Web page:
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Coronavirus is easy to kill… with common sense

Author: Adrian Gee-Turner

When lockdown started, we all joked about how big the party was going to be when it ended, but of course that hasn’t happened; partly because lockdown is being only gradually eased, but also because of widespread fear. This fear is understandable given the seriousness of Covid-19 for those that become most unwell, but if the economy is going to recover, people will need to follow government guidance and find ways to get the wheels of commerce moving. Losing the fear of Coronavirus will be essential, and in the following text I will outline how following the guidelines and using common sense, will achieve that.

Fear – harming the economy?

Following the publication of disappointing GDP data, the Chief Economist at the Institute of Directors, said: “There is a big question mark around how fast we can rebound back to pre-pandemic levels. Firms continue to face significant uncertainty around consumer demand and are still adjusting to operating under social distancing.”

The Director General of the British Chambers of Commerce said: “Companies, in discussion with their employees, will decide how and when to return to offices safely. To take those decisions, businesses need crystal-clear official guidance. Firms will be weighing up how they want to work in future. Many have seen benefits to productivity and work-life balance over recent months, and will want to keep elements of their new normal.”

Social distancing, hand washing, facemasks and disinfectants will all play an important role, and people should be reassured that, as an enveloped virus, the severe acute respiratory syndrome coronavirus 2 (SARS‑CoV‑2) is relatively easy to kill if the right disinfectant is used – easier to kill than non-enveloped viruses such as Norovirus for example.

It’s a virus!

Sadly, many organisations seem to be forgetting that Covid-19 is caused by a virus, and NOT a bacteria. Last weekend I visited a local pub operating excellent Covid-secure measures. We were met outside on arrival, our contact details were taken and we were led (one-way) to a table in the garden, where our order was taken with drinks delivered by a masked waiter, who took a contactless payment. Full marks so far, but a sign in the toilets asked customers to ‘use the ANTI-BACTERIAL gel provided’. In many cases, such as gels with high alcohol content, this would have been fine, but this gel did not have anti-viral properties!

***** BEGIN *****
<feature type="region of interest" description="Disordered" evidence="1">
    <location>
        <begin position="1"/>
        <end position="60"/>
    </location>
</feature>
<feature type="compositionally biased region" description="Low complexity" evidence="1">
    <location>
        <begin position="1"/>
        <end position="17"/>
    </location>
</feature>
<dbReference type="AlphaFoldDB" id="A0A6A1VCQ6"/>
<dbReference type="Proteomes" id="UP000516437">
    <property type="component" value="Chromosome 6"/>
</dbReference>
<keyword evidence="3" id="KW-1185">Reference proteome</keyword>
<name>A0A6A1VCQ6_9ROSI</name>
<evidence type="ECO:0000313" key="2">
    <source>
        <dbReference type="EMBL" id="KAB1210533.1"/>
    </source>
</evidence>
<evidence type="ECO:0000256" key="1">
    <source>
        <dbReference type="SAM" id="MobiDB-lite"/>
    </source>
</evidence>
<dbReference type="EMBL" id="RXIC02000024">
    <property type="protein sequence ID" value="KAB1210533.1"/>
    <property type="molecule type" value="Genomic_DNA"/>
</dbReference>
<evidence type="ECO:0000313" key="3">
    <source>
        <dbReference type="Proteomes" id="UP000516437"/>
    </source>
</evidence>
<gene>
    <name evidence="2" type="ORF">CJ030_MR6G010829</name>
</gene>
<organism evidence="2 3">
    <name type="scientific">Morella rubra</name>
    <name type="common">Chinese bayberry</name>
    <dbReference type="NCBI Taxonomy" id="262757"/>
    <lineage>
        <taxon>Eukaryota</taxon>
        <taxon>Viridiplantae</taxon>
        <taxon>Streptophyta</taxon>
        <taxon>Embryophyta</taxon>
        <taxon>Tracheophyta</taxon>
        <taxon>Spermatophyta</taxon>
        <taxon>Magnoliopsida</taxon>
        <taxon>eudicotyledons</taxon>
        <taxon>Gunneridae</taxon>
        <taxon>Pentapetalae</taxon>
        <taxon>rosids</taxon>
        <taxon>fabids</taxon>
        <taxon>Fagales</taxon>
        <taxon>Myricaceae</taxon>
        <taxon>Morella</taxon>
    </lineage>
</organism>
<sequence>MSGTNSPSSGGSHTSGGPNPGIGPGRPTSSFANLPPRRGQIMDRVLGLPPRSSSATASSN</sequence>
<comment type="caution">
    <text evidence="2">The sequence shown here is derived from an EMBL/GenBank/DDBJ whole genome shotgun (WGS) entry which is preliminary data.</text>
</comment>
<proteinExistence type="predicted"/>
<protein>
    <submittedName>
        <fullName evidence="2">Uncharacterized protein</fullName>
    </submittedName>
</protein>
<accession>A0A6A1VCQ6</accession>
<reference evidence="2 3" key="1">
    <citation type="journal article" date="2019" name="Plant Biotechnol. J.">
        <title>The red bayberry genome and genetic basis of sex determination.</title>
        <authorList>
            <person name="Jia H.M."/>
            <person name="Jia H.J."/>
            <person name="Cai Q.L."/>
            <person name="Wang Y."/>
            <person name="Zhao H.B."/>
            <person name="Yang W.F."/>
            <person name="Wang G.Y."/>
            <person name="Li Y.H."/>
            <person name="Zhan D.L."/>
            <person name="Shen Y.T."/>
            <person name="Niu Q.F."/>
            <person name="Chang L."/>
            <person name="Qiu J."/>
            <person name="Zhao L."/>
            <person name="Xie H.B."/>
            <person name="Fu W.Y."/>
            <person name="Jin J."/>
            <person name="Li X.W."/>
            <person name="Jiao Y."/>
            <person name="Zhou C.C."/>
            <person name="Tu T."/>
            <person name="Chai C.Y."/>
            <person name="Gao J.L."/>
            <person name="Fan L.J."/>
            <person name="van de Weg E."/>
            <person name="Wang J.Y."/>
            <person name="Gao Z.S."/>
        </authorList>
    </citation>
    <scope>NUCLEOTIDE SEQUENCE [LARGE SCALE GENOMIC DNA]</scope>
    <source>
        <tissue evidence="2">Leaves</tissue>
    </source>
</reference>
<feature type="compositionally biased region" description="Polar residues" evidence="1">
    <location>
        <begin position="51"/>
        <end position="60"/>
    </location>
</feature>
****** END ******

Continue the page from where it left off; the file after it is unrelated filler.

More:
Regular hand washing, especially before and after visiting people or public spaces is common sense. However, it is important to sanitise ‘touch points’ – those places or objects that are touched frequently, such as mobile phones, light switches, keyboards and door handles. Also, when sanitising, it is important to remember the ‘contact time’ of the disinfectant, which is the time that it takes to achieve the required disinfection. Nemesis eH2O acts very quickly – faster than bleach for example. However, some products take significantly longer so they should remain wet for longer.

Ventilation with fresh air helps to reduce the potential for infection, but consideration should be given to the survival times of coronavirus on different surfaces. Research earlier this year investigated Human Coronavirus Survival Times on Surfaces:

  • Latex Gloves – 8 hours
  • Disposable Gowns – 2 days
  • Wood – 4 days
  • Glass – 4 days
  • Paper – 4-5 days
  • Metal – 5 days
  • PVC – 5 days
  • Ceramics – 5 days
  • Teflon – 5 days
  • Plastic – 9 days

Fogging or Spraying, or both

As mentioned above, touch points should be frequently disinfected by spray. However, the spray should be allowed to evaporate with no sticky residue, so gels are not suitable for example. Larger spaces will need to be fogged so that all surfaces are treated, and because this is much faster than spraying. For example, Nemesis eH2O is being used to fog medical consultation rooms, ambulances, hospitals, care homes, caravans, holiday lets, exercise studios, offices and retail outlets. Apart from the high levels of effectivity against micro-organisms, Nemesis eH2O is proving extremely popular because it contains no hazardous substances, which means there are no COSHH restrictions, no toxic residue and PPE is not necessary.

Use an anti-viral disinfectant

Products claiming to be effective against coronavirus should be compliant with EN 14476, which requires a minimum Log 4 (99.99%) reduction. Nemesis eH2O has passed EN 14476 and significantly exceeded the log kill requirement. Readers will be further assured with its active ingredient (stabilised hypochlorous acid) being included in the US EPA’s list of active ingredients for use against SARS-CoV-2.

Nemesis eH2O is available in-store and online from Boots and Pearl Chemist.

Use common sense

Our blogs and news releases covering Nemesis eH2O have mostly explained the measures that can be undertaken to minimise risk, and we have been delighted with the numbers of likes and shares that we have received on social media. However, we have been shocked and saddened by a small minority of people that either think the pandemic is a scam or that they will somehow be immune. These comments are troubling because these are the same people that might refuse vaccination when it is available. In a sense, they are similar to climate change deniers – people that will not accept a truth that is inconvenient. It is important for all of us therefore, to reassure people that SARS-CoV-2 is relatively easy to kill if we take the right measures, so yes it should be respected, but not necessarily feared.

For more information email info@nemesis-eH2O.com or visit https://nemesis-eh2o.com/

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